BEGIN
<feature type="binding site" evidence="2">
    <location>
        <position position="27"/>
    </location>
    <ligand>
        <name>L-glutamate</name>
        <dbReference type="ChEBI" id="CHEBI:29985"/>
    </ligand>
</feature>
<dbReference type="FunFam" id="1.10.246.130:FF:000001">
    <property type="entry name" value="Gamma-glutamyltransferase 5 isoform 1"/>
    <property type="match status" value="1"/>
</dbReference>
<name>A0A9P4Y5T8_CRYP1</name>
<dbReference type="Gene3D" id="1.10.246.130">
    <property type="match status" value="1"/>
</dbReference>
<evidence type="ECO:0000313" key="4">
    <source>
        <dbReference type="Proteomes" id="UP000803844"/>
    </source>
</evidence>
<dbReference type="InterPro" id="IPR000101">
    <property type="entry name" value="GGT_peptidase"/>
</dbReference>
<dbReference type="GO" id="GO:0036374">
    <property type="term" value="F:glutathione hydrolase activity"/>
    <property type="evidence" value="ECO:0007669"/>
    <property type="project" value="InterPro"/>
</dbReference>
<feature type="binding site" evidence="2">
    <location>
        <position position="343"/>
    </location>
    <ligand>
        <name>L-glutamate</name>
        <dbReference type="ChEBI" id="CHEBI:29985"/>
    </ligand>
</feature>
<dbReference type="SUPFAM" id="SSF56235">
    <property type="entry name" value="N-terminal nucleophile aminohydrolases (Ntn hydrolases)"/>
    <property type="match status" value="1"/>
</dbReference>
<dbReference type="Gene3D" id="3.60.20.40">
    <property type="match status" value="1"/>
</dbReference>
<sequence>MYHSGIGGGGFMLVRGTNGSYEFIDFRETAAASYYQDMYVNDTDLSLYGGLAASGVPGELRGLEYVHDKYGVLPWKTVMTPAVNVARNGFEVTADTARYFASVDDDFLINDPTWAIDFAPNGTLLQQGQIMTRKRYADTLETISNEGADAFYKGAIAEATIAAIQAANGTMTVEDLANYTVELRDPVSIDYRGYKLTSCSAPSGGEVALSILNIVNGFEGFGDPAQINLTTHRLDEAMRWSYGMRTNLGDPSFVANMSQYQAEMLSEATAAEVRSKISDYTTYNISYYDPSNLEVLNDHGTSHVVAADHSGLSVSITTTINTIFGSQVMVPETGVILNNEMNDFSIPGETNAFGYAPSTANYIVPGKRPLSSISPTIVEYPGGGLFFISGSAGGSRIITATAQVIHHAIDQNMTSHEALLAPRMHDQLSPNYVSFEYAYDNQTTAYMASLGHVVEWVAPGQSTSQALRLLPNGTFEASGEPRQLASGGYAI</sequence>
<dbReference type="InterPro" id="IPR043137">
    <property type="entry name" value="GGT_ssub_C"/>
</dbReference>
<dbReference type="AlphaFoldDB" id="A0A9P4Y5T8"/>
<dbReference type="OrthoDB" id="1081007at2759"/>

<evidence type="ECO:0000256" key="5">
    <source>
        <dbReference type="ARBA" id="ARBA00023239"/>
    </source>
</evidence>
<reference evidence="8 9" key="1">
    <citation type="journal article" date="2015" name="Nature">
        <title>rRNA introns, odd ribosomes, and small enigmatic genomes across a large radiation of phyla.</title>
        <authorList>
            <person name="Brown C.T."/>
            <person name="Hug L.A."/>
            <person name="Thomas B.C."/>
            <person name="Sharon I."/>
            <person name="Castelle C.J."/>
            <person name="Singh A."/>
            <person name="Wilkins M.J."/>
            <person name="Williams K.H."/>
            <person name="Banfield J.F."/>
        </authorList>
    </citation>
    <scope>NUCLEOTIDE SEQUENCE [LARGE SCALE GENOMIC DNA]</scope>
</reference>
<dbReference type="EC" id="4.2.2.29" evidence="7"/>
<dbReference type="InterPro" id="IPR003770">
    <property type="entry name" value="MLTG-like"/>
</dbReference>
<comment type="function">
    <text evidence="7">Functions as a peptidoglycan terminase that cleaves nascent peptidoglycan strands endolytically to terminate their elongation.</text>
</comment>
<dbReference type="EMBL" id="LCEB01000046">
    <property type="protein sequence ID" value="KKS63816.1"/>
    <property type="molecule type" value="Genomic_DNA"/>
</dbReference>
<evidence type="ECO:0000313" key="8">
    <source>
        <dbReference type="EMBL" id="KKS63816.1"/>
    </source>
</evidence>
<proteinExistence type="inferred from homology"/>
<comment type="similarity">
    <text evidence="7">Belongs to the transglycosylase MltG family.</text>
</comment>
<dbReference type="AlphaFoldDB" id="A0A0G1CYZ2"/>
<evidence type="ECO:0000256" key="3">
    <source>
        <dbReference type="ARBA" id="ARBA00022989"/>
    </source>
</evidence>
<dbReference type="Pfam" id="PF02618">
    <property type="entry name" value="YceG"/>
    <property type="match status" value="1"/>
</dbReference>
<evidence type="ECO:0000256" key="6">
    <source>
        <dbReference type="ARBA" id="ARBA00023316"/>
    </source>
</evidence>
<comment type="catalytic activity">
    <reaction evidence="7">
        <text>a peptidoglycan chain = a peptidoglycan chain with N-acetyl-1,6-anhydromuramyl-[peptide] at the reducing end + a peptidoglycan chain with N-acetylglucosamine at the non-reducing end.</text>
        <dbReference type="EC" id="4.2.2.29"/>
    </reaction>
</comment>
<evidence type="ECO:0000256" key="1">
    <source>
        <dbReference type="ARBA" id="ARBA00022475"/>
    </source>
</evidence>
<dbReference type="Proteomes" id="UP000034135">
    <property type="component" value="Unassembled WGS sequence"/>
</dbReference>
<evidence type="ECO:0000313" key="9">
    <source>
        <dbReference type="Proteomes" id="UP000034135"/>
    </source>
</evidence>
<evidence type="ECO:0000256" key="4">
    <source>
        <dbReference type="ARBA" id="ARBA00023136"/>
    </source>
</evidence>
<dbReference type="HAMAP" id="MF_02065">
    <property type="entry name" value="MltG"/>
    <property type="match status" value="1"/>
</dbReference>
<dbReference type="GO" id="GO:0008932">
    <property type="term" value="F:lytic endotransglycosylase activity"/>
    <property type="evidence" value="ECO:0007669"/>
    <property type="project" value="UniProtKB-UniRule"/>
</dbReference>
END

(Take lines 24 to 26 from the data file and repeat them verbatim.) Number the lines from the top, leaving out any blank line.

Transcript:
    <property type="entry name" value="GGT_peptidase"/>
</dbReference>
<dbReference type="GO" id="GO:0036374">